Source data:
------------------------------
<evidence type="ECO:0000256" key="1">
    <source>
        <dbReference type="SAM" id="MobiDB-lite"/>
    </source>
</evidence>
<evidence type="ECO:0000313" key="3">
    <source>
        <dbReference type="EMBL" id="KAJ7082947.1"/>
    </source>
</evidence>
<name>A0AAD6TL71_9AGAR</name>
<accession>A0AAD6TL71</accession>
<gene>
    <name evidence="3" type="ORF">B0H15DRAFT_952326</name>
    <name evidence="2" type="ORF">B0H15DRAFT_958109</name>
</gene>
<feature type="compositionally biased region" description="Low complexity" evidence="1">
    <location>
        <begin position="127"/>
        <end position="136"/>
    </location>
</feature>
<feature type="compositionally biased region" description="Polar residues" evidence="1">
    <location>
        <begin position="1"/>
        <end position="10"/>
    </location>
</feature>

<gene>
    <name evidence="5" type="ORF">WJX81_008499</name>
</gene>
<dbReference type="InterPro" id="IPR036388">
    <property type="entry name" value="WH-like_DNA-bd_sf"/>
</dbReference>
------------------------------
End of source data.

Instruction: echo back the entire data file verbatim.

<evidence type="ECO:0000256" key="1">
    <source>
        <dbReference type="SAM" id="MobiDB-lite"/>
    </source>
</evidence>
<evidence type="ECO:0000313" key="3">
    <source>
        <dbReference type="EMBL" id="KAJ7082947.1"/>
    </source>
</evidence>
<name>A0AAD6TL71_9AGAR</name>
<accession>A0AAD6TL71</accession>
<gene>
    <name evidence="3" type="ORF">B0H15DRAFT_952326</name>
    <name evidence="2" type="ORF">B0H15DRAFT_958109</name>
</gene>
<feature type="compositionally biased region" description="Low complexity" evidence="1">
    <location>
        <begin position="127"/>
        <end position="136"/>
    </location>
</feature>
<feature type="compositionally biased region" description="Polar residues" evidence="1">
    <location>
        <begin position="1"/>
        <end position="10"/>
    </location>
</feature>

<gene>
    <name evidence="5" type="ORF">WJX81_008499</name>
</gene>
<dbReference type="InterPro" id="IPR036388">
    <property type="entry name" value="WH-like_DNA-bd_sf"/>
</dbReference>